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Cystic Fibrosis: Drug Treatment Offers New Hope for Patients

May 18, 2015 12:14 PM EDT
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Cystic fibrosis is life threatening to anyone born with the disease, but now a new combination of drugs is offering new hope for afflicted patients.

That's at least according to a recent study published in the New England Journal of Medicine, which finds that a unique drug cocktail can successfully treat the underlying cause of cystic fibrosis for patients age 12 and older with two copies of the F508del gene mutation - the most common form of the genetic disease found in over half of the cystic fibrosis (CF) population. Approximately 8,500 people in the United States, and 22,000 people in North America, Europe and Australia, age 12 and older with cystic fibrosis carry this gene mutation.

Results from two phase 3 clinical trials, which involved more than 1,000 cystic fibrosis patients age 12 and older, revealed that a combination of the drugs Kalydeco (ivacaftor) and lumacaftor - an experimental drug that has yet to be approved by the Food and Drug Administration (FDA) - successfully treated the defective CF protein and improved lung function.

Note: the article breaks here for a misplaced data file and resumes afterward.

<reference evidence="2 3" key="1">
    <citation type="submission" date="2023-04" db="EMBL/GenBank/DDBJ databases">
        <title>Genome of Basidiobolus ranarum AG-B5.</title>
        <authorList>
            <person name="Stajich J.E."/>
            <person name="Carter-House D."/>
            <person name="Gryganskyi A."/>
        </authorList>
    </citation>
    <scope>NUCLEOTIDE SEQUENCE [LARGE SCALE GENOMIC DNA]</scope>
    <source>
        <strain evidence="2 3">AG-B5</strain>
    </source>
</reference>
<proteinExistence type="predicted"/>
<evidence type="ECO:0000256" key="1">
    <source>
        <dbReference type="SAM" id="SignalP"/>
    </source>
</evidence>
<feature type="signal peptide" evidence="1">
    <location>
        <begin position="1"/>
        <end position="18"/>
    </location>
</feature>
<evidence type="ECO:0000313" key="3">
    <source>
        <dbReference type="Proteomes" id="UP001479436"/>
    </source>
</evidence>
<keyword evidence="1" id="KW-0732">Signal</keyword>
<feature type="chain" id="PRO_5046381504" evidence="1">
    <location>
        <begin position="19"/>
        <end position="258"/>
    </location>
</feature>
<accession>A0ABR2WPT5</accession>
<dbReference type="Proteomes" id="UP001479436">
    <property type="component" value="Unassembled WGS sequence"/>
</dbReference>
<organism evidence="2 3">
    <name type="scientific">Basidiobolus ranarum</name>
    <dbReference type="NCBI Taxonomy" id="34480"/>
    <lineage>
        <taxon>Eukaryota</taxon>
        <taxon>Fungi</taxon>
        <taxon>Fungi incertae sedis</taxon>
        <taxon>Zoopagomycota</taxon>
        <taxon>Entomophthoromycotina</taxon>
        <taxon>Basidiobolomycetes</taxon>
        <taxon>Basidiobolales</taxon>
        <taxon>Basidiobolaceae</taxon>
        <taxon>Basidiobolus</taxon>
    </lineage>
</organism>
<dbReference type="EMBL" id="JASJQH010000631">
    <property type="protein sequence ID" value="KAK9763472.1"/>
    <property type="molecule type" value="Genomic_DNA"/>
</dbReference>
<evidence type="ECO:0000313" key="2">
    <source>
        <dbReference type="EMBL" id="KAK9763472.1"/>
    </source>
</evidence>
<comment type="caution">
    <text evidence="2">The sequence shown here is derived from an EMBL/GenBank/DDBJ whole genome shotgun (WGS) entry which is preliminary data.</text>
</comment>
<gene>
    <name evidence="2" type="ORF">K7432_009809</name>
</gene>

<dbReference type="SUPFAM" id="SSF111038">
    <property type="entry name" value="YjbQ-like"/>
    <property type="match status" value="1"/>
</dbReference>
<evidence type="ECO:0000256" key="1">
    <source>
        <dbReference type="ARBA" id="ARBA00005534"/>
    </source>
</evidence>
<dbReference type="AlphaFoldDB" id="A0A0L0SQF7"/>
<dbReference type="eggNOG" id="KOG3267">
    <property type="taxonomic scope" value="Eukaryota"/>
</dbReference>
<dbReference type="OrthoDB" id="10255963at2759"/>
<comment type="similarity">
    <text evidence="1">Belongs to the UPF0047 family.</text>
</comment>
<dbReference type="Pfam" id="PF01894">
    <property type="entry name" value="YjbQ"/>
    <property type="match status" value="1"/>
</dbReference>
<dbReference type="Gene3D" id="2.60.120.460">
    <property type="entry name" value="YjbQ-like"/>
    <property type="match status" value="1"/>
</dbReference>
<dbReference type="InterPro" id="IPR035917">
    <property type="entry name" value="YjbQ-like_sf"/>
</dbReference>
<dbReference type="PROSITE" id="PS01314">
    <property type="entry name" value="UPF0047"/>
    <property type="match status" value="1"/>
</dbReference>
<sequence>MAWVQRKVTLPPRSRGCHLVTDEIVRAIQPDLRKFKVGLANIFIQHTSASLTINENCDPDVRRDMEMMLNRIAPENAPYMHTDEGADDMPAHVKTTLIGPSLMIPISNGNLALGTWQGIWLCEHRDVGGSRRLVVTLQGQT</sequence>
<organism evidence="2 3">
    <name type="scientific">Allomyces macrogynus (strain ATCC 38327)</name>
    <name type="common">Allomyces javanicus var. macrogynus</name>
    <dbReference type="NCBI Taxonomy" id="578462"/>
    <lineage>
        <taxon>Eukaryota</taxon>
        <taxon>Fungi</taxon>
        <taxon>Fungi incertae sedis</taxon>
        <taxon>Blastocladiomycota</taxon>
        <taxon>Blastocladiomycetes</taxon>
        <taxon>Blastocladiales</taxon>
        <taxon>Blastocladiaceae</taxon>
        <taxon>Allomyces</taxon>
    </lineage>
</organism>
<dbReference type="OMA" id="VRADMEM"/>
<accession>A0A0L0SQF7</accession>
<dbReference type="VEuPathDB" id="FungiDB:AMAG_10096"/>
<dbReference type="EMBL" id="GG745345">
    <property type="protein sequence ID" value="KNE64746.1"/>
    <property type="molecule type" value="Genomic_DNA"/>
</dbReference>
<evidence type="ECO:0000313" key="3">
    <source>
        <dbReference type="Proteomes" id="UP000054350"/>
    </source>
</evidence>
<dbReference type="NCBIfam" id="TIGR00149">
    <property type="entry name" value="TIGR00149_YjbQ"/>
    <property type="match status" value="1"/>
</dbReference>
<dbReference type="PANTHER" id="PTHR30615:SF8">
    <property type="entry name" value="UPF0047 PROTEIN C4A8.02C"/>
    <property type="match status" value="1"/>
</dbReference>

The drugs also led to a 40 percent decrease in pulmonary exacerbations, the leading cause of death in cystic fibrosis patients.

"Being able to treat not just the symptoms, but the underlying cause of cystic fibrosis by targeting this specific gene mutation, is a major game changer because it is by far the most common in patients with this disease," Dr. Bonnie Ramsey from Seattle Children's Hospital, who led the research, said in a press release. "Previously, we found that Kalydeco treated just four percent of cystic fibrosis patients, but this new combination treats the defective CF protein for a much greater number of patients."

So what is it about this unique combination of drugs that makes it so effective? When they work together, the drugs act as a salt channel and allow proteins within the cell to fold properly, thereby fixing the gene mutation that causes CF. Today, a person diagnosed with CF dies on average in their mid-20s, but this new research may give patients hope for living a longer life.

"What gives me tremendous confidence and excites me the most are the comprehensive health improvements seen in patients across all age groups, in all geographies and with all levels of disease severity," said Ramsey. "Patients can now have longer periods of good health, greatly improving their quality of life."

If approved by the FDA, a decision slated for July, the new combination of medications will be prescribed to patients age 12 and older with F508del/F508del mutation.

For more great nature science stories and general news, please visit our sister site, Headlines and Global News (HNGN).

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